If you find it difficult to meditate you may not have enough merits.
Your bad karma is obstructing you from meditating, either ones performed in this life or previous ones. Remember that it is because of our merits that we can even encounter the dharma.
First develop sufficient merits. Do dana and develop sila. Some people spend years developing their sila ...
A view is taking something to be true, whereas conceit falls in the category of a simple experience, which one may or may not hold to be valid. It is similar with greed; one may want something without believing it proper to want, and one may likewise feel conceit ("I am better", etc.) without actually believing in a self. This is seen when, after ...
There's an article on that subject Dhamma and Non-duality by
The following is basically all direct quotes from that article, except very summarized (I'm extracting sentences and sentence fragments).
For the Vedanta, non-duality (advaita) means the absence of an ultimate distinction between the Atman, the innermost self, and ...
There are 5 ways to start your journey:
listening to the Dharma
teaching the Dharma
reciting the Dharma
reflecting on the Dharma
joy arises in him;
because of joy, zest arises;
because of zest, the body becomes tranquil;
when the body is tranquil, he feels happiness;
a happy mind becomes concentrated.
"I hope, sir, that there were no white-clad householders there."
"No, friend, there were no white-clad householders there."
"It's good, sir, that there were no white-clad householders there."
This story seems similar to the one for which you search
Modesty, in particular, was evident in Hatthaka's character. While some take great pride in their wealth or are motivated by
self-aggrandisement to convert others to the Dharma, Hatthaka was
always quiet and unassuming. He did all ...
The Five Hindrances disturb one's path in meditation and practice. The canonical description can be found in the Nivarana Sutta.
Here are some useful resources:
Book entitled Unhindered: A Mindful Path Through the Five Hindrances by Gil Fronsdal.
A selection of texts and their commentaries on The Five Mental Hindrances and Their Conquest by Nyanaponika ...
Identity view is a view or belief that there is an entity that exist within one the five khandas, is one of the five khandas, apart from the five khandas, contains one, or more, or all of the five khandas.
When it is discerned that there isn't an entity called a "self", that it doesn't exist, that it is a made up, mistaken view, held strongly, and ...
Yes, of course.
After reciting the Pātimokkha, it seems,
on the Uposatha day of the full moon, one of the two elders who were brothers
went to his own dwelling place surrounded by the Community of Bhikkhus.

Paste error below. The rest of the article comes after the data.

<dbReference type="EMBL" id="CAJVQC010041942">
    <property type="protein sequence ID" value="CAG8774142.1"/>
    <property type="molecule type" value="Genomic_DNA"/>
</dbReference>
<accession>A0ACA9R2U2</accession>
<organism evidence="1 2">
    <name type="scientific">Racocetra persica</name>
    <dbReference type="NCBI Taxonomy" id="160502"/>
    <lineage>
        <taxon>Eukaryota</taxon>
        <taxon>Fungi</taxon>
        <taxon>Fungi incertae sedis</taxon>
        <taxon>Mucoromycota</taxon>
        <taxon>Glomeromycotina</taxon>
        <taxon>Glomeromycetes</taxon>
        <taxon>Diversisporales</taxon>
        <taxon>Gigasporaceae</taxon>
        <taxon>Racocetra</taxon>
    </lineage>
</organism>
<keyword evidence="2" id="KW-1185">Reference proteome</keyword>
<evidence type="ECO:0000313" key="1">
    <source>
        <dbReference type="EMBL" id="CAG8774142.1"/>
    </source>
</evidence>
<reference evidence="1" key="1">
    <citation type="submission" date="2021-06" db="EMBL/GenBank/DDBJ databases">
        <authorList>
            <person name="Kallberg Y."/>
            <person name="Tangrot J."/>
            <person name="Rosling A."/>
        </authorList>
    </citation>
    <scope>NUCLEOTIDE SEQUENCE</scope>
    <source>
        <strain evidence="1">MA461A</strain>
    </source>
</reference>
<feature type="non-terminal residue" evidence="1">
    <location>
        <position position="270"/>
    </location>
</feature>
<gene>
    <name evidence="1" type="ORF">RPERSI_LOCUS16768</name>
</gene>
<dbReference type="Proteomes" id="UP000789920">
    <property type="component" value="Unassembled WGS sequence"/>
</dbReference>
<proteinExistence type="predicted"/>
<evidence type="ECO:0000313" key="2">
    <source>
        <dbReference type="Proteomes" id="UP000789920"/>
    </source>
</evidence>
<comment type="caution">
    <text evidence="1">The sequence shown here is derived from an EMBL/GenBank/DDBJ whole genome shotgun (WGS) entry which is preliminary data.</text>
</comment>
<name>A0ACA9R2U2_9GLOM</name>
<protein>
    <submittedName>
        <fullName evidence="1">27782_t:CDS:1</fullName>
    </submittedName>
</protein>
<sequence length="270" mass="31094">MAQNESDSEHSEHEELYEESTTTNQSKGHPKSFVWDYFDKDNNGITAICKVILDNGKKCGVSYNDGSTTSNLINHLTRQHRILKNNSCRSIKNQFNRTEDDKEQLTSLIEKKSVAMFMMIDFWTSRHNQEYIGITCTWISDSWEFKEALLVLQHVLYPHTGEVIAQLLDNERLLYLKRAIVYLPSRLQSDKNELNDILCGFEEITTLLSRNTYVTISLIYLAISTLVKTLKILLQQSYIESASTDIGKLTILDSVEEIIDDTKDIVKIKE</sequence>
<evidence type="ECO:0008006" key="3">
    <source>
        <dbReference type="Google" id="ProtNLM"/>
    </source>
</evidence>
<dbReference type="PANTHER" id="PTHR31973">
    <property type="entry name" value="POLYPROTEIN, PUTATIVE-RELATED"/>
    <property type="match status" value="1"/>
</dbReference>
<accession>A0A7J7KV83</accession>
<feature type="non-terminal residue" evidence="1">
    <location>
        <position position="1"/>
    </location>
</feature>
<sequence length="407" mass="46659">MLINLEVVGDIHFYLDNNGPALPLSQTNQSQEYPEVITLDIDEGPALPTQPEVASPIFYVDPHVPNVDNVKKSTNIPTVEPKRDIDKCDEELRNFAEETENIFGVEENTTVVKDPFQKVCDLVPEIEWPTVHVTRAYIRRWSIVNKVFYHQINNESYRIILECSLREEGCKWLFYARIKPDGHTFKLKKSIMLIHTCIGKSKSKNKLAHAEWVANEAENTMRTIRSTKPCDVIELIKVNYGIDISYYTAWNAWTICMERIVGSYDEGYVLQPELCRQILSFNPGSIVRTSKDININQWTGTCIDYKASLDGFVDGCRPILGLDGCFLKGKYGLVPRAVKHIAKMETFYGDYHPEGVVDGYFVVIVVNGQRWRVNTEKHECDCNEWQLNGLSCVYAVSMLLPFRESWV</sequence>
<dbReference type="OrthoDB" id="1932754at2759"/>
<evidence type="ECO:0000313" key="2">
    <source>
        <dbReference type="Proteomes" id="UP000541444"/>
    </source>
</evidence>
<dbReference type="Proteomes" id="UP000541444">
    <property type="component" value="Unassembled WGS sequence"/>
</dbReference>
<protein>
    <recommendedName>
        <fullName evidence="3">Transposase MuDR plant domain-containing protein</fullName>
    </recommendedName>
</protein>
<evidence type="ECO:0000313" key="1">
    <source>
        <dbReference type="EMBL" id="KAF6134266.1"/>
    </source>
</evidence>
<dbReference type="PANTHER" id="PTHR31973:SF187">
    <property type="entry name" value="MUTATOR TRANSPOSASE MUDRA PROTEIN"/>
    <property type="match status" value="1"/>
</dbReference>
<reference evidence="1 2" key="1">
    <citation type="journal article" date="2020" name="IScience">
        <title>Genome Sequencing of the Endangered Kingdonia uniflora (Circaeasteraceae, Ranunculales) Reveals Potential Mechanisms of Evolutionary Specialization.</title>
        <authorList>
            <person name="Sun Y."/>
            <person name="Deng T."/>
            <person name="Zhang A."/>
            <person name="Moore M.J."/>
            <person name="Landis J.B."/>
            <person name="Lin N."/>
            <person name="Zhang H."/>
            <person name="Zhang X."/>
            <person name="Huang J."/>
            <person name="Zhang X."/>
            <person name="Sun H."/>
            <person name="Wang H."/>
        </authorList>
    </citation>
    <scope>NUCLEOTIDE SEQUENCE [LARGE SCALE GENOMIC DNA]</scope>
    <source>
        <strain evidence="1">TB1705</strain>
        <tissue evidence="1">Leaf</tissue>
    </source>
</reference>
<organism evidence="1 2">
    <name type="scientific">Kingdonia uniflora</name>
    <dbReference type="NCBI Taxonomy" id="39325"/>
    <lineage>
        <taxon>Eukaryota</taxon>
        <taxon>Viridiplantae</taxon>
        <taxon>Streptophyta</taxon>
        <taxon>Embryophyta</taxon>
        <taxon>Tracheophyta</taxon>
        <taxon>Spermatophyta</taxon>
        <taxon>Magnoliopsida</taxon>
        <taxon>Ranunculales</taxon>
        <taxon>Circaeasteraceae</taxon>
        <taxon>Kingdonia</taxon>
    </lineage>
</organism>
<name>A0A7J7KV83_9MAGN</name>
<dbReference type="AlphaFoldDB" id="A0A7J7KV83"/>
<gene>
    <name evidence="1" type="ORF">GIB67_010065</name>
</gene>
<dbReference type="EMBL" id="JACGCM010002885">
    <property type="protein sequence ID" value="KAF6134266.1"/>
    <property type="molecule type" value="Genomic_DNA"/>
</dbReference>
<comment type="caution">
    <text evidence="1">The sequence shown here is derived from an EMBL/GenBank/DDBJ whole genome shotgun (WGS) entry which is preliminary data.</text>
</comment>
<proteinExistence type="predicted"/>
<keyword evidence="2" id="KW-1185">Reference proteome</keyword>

he stood on the walk looking at the moonlight, he calculated his own vital
formations and he said to the Community of Bhikkhus, “In ...
On an ultimate level, equanimity is simply a feeling associated with a mind state; it is the quality of the mind state itself, independent of the equanimity, that determines the ethical nature of the state.
For example, lobha (greed) can arise with either a pleasant or a neutral feeling, both of which are unwholesome of course. Purely delusional mind ...
Right view is the leader ('forerunner') of the path.
When you realize idle chatter leads to more dukkha, this is right view leading your speech.
When the mind maintains right speech in communication, this is right mindfulness.
In actually practising the path, right view & right mindfulness work together, as described below:
Of those, right view is the ...
Stream-entry is to have verified confidence in the Dhamma, which is seen here & now, timeless, inviting verification, pertinent, to be realized by the wise for themselves.
What this means is to fully realise the abandoning of craving, attachment & self-view brings peace (and the opposite brings suffering & disturbance).
"clear darkness with peace of mind" is an experience of Samadhi. It's neither Sothapanna nor Sakadagami. When you attain Sothapanna, it makes a permanent change in you. The self view, attachment to rites and rituals and doubt are removed permanently. It's not any kind of peaceful feeling that you get while meditating. Same goes for Sakadagami. When you ...
There aren't any texts within the Theravada school that talk about what happens to practitioners of other schools. The closest reference I can find in it is in the Mahaparinibbana Sutta, which says;
Then Subhadda went to the Blessed One and exchanged courteous
greetings with him. After an exchange of friendly greetings &
courtesies, he sat to one ...